This is the story of Chris Difford, a ne’er-do-well written off as ‘backward’ at school who went on to achieve fame and fortune as the founder and lyricist of the band Squeeze. Squeeze had a string of hits in the eighties, with Difford and Tilbrook’s quirky, hummable and very English songwriting skills more than once being compared to Lennon and McCartney. Personally I think their observational wordsmithing and musical attack have more in common with the Kinks, but there you go.
To borrow a football analogy, in my mind this is very much a book of two halves. I was surprised to see the early parts of it described in a review on a well-known bookselling site as ‘skippable’, as to me they were among the highlights of it. Difford was born in Greenwich in 1954 to a father who had been in the army then worked for the Gas Board and a somewhat ferocious-sounding Northern Irish Protestant mother. Having met in WWII during Difford senior’s time in Belfast, she negotiated as part of her marriage agreement that she would go home to Coleraine for several weeks a year every summer, which they all duly did. The family eventually settled in Charlton and had three sons brought up on what would seem to us now as next to nothing, yet their youngest son clearly views his childhood as idyllic. They had a tin bath outside. His Dad had a bicycle, but never a driving licence.
Difford did badly at school. His attention span minimal, he did however become inspired by a young teacher to try writing poetry. Instantly hooked, it became a hobby, obsession and career which never left him. His talent for summing up everyday experiences and making them entertaining comes through in the book. When asked by the careers officer at school what he wanted to do when he left, ‘whenever I suggested something, he knew better’. A pilot in the air force? Have to work jolly hard to do that, he was told. Go away and give it more thought. Having seen an interview with Pete Townshend, Difford said at the next interview he’d like to be in the Who. When that was also laughed at, and asked what he’d *really* like to do, he sat and thought. A pig farmer?
Leaving school, going to gigs and getting into drugs were all accompanied by his imaginary friends and his imaginary band. In his head, it was all already happening but it took the nicking of 50p from his mum’s purse to put the famous advert in a sweet-shop window asking for a guitarist to join a band for ‘a record deal and touring’. There was no band, much less a record deal or any tour. The only phone call was from a young girl, who thought her boyfriend might be interested but he was too reticent to come to the phone himself. Difford was put out when said boyfriend turned out to be ‘that annoying hippy who played mandolin by the zebra crossing in the middle of Blackheath Village’. Tilbrook, a fantastically talented musician, was famous locally for being expelled from school for refusing to cut his hair. And so the concept of Difford and Tilbrook, almost accidentally, came into being. At their first meeting outside The Three Tuns, ‘Glenn and Maxine were dressed in silks and cotton, cheesecloth and beads. Shoeless Glenn looked like Jesus without a beard; Maxine like an angel … They were like Mary and Joseph. I may have been the donkey’.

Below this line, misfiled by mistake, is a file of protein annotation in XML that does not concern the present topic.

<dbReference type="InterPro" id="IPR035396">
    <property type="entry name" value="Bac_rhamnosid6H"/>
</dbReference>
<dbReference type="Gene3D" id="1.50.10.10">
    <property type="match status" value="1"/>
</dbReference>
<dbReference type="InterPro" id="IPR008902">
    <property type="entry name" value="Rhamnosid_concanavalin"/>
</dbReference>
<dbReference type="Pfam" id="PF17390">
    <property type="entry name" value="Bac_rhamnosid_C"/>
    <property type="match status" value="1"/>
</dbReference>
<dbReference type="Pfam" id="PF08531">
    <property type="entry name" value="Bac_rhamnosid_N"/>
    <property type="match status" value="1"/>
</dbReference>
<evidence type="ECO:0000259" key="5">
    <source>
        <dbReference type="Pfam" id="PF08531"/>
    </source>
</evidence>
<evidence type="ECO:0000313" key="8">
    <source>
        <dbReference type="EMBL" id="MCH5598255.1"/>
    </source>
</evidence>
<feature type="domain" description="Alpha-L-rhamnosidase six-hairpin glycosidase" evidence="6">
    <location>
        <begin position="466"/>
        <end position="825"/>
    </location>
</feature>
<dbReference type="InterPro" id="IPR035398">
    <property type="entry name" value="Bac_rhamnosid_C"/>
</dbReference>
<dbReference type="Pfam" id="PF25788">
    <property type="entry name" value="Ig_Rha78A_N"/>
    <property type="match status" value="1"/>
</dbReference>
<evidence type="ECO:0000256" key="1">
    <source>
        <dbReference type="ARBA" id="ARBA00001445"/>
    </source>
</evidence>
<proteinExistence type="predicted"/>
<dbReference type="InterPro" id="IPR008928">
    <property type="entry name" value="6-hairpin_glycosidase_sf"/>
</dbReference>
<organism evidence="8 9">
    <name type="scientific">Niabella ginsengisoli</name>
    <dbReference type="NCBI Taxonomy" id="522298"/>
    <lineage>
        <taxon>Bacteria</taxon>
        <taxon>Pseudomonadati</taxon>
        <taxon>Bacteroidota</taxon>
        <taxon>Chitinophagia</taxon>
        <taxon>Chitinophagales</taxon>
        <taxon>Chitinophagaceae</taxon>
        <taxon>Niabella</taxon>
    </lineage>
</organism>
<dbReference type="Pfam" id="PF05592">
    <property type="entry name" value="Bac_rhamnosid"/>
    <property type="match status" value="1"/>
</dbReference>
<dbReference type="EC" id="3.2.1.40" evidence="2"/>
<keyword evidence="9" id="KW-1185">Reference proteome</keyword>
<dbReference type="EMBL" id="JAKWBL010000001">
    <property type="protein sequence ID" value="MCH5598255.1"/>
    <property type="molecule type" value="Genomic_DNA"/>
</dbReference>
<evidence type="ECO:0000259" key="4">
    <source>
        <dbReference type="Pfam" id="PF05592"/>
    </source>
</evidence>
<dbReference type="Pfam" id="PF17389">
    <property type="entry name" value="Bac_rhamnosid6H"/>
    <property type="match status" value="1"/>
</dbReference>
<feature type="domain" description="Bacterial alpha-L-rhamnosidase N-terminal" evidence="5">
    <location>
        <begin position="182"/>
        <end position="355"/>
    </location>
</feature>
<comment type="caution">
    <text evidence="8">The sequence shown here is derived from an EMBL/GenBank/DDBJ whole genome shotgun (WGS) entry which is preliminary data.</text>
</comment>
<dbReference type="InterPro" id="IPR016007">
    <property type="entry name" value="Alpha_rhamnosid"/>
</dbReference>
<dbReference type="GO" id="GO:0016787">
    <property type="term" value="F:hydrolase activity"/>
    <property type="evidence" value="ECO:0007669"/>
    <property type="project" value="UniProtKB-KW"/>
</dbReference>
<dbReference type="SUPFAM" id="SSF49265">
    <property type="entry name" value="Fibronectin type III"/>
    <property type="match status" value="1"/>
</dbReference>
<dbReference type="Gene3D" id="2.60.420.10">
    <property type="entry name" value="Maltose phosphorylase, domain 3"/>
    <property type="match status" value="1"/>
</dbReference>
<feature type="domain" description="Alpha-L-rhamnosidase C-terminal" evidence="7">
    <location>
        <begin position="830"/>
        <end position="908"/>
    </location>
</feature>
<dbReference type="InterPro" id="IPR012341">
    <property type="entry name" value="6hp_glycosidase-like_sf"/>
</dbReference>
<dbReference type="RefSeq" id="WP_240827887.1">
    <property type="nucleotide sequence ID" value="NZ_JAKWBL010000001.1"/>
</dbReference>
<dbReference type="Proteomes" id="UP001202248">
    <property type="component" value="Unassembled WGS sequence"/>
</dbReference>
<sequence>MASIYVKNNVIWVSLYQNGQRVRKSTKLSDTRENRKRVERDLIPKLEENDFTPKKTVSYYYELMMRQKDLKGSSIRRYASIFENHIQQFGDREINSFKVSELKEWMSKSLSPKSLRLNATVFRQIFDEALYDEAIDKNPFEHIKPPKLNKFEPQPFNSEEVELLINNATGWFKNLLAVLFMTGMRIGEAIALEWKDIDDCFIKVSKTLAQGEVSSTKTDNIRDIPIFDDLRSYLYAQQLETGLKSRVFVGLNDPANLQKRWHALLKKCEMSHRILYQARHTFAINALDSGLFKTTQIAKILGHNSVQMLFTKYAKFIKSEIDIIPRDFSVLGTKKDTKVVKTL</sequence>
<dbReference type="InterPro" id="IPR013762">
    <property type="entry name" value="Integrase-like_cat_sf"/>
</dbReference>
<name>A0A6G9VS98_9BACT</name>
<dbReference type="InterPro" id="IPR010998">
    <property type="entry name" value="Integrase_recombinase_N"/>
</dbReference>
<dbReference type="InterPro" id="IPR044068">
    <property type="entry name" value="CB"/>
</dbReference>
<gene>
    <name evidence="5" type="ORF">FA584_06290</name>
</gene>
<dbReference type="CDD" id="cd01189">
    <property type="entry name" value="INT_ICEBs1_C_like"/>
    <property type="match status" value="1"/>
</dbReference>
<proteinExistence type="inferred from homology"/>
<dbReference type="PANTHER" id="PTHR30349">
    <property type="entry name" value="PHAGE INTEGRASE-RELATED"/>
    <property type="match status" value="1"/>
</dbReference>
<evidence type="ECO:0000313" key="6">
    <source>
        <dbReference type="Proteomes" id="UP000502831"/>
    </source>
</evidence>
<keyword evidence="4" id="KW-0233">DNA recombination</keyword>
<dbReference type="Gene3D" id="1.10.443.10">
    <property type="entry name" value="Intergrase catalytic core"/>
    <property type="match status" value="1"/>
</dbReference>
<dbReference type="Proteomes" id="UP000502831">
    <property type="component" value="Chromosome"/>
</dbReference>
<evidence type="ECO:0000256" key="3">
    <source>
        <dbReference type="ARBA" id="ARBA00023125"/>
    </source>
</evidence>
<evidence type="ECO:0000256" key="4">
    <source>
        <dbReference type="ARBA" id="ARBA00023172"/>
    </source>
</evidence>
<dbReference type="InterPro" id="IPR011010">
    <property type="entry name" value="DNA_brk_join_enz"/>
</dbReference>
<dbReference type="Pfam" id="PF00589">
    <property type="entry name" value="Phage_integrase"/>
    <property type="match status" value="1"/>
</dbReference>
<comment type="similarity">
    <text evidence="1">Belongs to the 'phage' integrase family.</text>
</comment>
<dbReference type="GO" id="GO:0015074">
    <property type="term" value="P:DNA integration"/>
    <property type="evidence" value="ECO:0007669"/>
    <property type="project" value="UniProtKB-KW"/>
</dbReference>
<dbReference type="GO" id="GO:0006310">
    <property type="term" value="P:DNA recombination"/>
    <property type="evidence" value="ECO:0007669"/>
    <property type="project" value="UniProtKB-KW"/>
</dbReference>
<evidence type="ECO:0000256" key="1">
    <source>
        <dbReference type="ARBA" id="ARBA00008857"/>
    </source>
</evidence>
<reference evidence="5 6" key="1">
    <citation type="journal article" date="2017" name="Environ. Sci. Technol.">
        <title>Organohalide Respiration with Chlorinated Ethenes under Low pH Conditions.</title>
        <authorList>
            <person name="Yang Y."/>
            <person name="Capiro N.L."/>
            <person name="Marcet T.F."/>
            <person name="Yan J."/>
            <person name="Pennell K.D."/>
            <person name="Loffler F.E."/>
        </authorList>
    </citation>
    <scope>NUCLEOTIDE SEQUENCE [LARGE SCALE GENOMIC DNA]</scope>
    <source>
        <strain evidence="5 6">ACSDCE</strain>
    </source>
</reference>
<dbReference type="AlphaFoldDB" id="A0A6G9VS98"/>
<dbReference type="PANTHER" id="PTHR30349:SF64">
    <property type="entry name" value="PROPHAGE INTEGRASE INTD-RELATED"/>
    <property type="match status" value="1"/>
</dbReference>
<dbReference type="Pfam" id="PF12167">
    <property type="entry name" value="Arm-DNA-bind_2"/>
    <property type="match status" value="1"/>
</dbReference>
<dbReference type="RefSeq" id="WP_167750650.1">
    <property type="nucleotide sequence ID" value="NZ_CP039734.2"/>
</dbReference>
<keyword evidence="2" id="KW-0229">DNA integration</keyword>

It’s staggering to realise just what a big proportion of their subsequent hits were written in this early phase, sitting at one or other’s home, churning them out and having a whale of a time doing it. Sadly, they were later to be ripped off by manager Miles Copeland in what Difford describes as ‘the day I signed my life away for £15 a week’. Because of the appalling deal Copeland suckered them into, the band will never own their own copyrights. Tilbrook later had the idea of re-recording their original hits onto new master tapes, so at least they owned something, but somehow it never worked out.
The second half of the book details post Squeeze, featuring the many bust-ups and reunitings with Tilbrook, alongside battles with drugs, alcohol, depression, and, seemingly, purpose. This was a bit less interesting to me, as we see a rather rudderless Difford working with stars like Elton John and Bryan Ferry, becoming the latter’s driver and ‘lyric doctor’ (wrestling with weighty matters on Brian’s finicky mind such as whether the word Martini in certain contexts should have a capital or small m). He attends AA and rehab, has therapy, and finally after a series of relationships, divorces, kids and house moves, settles down in Sussex in the parish of the Rev Peter Owen Jones (rather trendy telly vicar). In addition to singing and playing, Chris now arranges and attends song-writing workshops up and down the country.
What struck me is the searing honesty. As with his lyrics, he doesn’t pull any punches and tells a lot of stories against himself. When being introduced once by Peter Kay (big mates, apparently), he recounts how Kay says, ‘And now please welcome … Glenn Tilbrook from Squeeze!’ only to then go on, ‘Oh, no! We’ve got the wrong one! We’ve got the one that can’t sing!’ (Difford, who had a history of being hesitant about his guitar-playing skills, strums.) ‘He doesn’t know the chords either! Ask for your money back!’
There are parts in his youth where he steals lighters en masse from shops and fences them in pubs via his brother. Where he nicks money from his hard-up dad’s wage packet. Where he gets a good job as a barrister’s clerk, then steals the payroll and lies about it to try and cover up. Bits where he dosses about and thinks of no-one but himself. If I’d ever met him back then, he would probably have been everything I’d have hated. But what a talent, and what a band. 8/10.
Difford, Chris: Some Fantastic Place – my life in and out of Squeeze. London: Weidenfeld and Nicolson, 2017
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